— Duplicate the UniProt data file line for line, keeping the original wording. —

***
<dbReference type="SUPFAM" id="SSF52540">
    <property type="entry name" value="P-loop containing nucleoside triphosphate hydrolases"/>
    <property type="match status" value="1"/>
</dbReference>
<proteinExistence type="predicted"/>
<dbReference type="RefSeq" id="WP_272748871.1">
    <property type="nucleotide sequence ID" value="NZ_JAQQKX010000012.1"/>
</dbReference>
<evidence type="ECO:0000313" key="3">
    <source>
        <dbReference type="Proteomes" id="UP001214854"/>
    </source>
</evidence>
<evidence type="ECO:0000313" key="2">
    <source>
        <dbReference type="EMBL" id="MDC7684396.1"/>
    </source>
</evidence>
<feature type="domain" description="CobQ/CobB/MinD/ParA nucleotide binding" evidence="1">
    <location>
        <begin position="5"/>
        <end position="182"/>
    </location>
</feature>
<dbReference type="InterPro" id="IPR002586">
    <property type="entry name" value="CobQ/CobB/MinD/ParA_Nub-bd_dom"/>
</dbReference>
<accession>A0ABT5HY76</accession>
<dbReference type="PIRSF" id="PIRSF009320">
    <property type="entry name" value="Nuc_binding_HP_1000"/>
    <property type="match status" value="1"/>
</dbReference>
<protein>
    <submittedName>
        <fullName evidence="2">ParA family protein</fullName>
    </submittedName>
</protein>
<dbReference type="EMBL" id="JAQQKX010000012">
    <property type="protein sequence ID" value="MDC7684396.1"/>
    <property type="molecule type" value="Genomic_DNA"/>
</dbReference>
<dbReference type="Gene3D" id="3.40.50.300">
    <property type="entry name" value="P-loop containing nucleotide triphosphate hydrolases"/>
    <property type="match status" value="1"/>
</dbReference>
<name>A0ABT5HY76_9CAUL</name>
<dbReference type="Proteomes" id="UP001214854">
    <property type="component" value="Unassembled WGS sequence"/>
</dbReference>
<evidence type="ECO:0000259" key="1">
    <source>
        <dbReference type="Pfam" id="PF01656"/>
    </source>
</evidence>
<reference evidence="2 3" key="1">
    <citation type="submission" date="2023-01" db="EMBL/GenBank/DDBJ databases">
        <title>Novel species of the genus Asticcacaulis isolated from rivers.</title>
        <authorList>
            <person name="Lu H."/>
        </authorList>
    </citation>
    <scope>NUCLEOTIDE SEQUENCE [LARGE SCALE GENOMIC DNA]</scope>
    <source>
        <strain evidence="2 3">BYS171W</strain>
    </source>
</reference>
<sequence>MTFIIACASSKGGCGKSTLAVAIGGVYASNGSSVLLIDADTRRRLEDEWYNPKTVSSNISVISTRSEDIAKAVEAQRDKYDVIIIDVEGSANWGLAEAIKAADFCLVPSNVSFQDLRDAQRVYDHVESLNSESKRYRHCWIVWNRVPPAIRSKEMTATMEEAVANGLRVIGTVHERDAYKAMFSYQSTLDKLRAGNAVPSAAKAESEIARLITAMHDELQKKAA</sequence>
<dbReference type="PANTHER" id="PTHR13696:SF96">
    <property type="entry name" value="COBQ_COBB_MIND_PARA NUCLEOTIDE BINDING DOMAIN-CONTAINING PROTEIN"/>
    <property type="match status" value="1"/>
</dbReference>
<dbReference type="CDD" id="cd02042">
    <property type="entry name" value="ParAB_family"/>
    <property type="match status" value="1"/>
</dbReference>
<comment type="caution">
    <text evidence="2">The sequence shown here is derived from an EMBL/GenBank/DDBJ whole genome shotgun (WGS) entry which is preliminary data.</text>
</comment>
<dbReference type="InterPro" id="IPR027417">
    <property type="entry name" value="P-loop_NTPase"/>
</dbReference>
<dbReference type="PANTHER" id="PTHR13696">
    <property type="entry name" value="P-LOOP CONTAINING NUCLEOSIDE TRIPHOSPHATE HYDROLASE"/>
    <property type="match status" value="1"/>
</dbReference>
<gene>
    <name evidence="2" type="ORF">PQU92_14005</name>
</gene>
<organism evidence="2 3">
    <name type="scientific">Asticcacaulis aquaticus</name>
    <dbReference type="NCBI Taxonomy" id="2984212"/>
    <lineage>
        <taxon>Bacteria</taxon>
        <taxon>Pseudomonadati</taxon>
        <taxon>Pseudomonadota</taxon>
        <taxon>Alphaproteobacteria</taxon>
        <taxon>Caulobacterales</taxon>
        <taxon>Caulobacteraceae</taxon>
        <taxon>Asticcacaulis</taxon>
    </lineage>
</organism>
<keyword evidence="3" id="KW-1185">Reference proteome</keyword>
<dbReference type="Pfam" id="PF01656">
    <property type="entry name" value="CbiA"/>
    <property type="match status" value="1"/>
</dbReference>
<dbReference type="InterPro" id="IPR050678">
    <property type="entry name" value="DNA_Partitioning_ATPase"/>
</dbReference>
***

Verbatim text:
<dbReference type="SUPFAM" id="SSF52540">
    <property type="entry name" value="P-loop containing nucleoside triphosphate hydrolases"/>
    <property type="match status" value="1"/>
</dbReference>
<proteinExistence type="predicted"/>
<dbReference type="RefSeq" id="WP_272748871.1">
    <property type="nucleotide sequence ID" value="NZ_JAQQKX010000012.1"/>
</dbReference>
<evidence type="ECO:0000313" key="3">
    <source>
        <dbReference type="Proteomes" id="UP001214854"/>
    </source>
</evidence>
<evidence type="ECO:0000313" key="2">
    <source>
        <dbReference type="EMBL" id="MDC7684396.1"/>
    </source>
</evidence>
<feature type="domain" description="CobQ/CobB/MinD/ParA nucleotide binding" evidence="1">
    <location>
        <begin position="5"/>
        <end position="182"/>
    </location>
</feature>
<dbReference type="InterPro" id="IPR002586">
    <property type="entry name" value="CobQ/CobB/MinD/ParA_Nub-bd_dom"/>
</dbReference>
<accession>A0ABT5HY76</accession>
<dbReference type="PIRSF" id="PIRSF009320">
    <property type="entry name" value="Nuc_binding_HP_1000"/>
    <property type="match status" value="1"/>
</dbReference>
<protein>
    <submittedName>
        <fullName evidence="2">ParA family protein</fullName>
    </submittedName>
</protein>
<dbReference type="EMBL" id="JAQQKX010000012">
    <property type="protein sequence ID" value="MDC7684396.1"/>
    <property type="molecule type" value="Genomic_DNA"/>
</dbReference>
<dbReference type="Gene3D" id="3.40.50.300">
    <property type="entry name" value="P-loop containing nucleotide triphosphate hydrolases"/>
    <property type="match status" value="1"/>
</dbReference>
<name>A0ABT5HY76_9CAUL</name>
<dbReference type="Proteomes" id="UP001214854">
    <property type="component" value="Unassembled WGS sequence"/>
</dbReference>
<evidence type="ECO:0000259" key="1">
    <source>
        <dbReference type="Pfam" id="PF01656"/>
    </source>
</evidence>
<reference evidence="2 3" key="1">
    <citation type="submission" date="2023-01" db="EMBL/GenBank/DDBJ databases">
        <title>Novel species of the genus Asticcacaulis isolated from rivers.</title>
        <authorList>
            <person name="Lu H."/>
        </authorList>
    </citation>
    <scope>NUCLEOTIDE SEQUENCE [LARGE SCALE GENOMIC DNA]</scope>
    <source>
        <strain evidence="2 3">BYS171W</strain>
    </source>
</reference>
<sequence>MTFIIACASSKGGCGKSTLAVAIGGVYASNGSSVLLIDADTRRRLEDEWYNPKTVSSNISVISTRSEDIAKAVEAQRDKYDVIIIDVEGSANWGLAEAIKAADFCLVPSNVSFQDLRDAQRVYDHVESLNSESKRYRHCWIVWNRVPPAIRSKEMTATMEEAVANGLRVIGTVHERDAYKAMFSYQSTLDKLRAGNAVPSAAKAESEIARLITAMHDELQKKAA</sequence>
<dbReference type="PANTHER" id="PTHR13696:SF96">
    <property type="entry name" value="COBQ_COBB_MIND_PARA NUCLEOTIDE BINDING DOMAIN-CONTAINING PROTEIN"/>
    <property type="match status" value="1"/>
</dbReference>
<dbReference type="CDD" id="cd02042">
    <property type="entry name" value="ParAB_family"/>
    <property type="match status" value="1"/>
</dbReference>
<comment type="caution">
    <text evidence="2">The sequence shown here is derived from an EMBL/GenBank/DDBJ whole genome shotgun (WGS) entry which is preliminary data.</text>
</comment>
<dbReference type="InterPro" id="IPR027417">
    <property type="entry name" value="P-loop_NTPase"/>
</dbReference>
<dbReference type="PANTHER" id="PTHR13696">
    <property type="entry name" value="P-LOOP CONTAINING NUCLEOSIDE TRIPHOSPHATE HYDROLASE"/>
    <property type="match status" value="1"/>
</dbReference>
<gene>
    <name evidence="2" type="ORF">PQU92_14005</name>
</gene>
<organism evidence="2 3">
    <name type="scientific">Asticcacaulis aquaticus</name>
    <dbReference type="NCBI Taxonomy" id="2984212"/>
    <lineage>
        <taxon>Bacteria</taxon>
        <taxon>Pseudomonadati</taxon>
        <taxon>Pseudomonadota</taxon>
        <taxon>Alphaproteobacteria</taxon>
        <taxon>Caulobacterales</taxon>
        <taxon>Caulobacteraceae</taxon>
        <taxon>Asticcacaulis</taxon>
    </lineage>
</organism>
<keyword evidence="3" id="KW-1185">Reference proteome</keyword>
<dbReference type="Pfam" id="PF01656">
    <property type="entry name" value="CbiA"/>
    <property type="match status" value="1"/>
</dbReference>
<dbReference type="InterPro" id="IPR050678">
    <property type="entry name" value="DNA_Partitioning_ATPase"/>
</dbReference>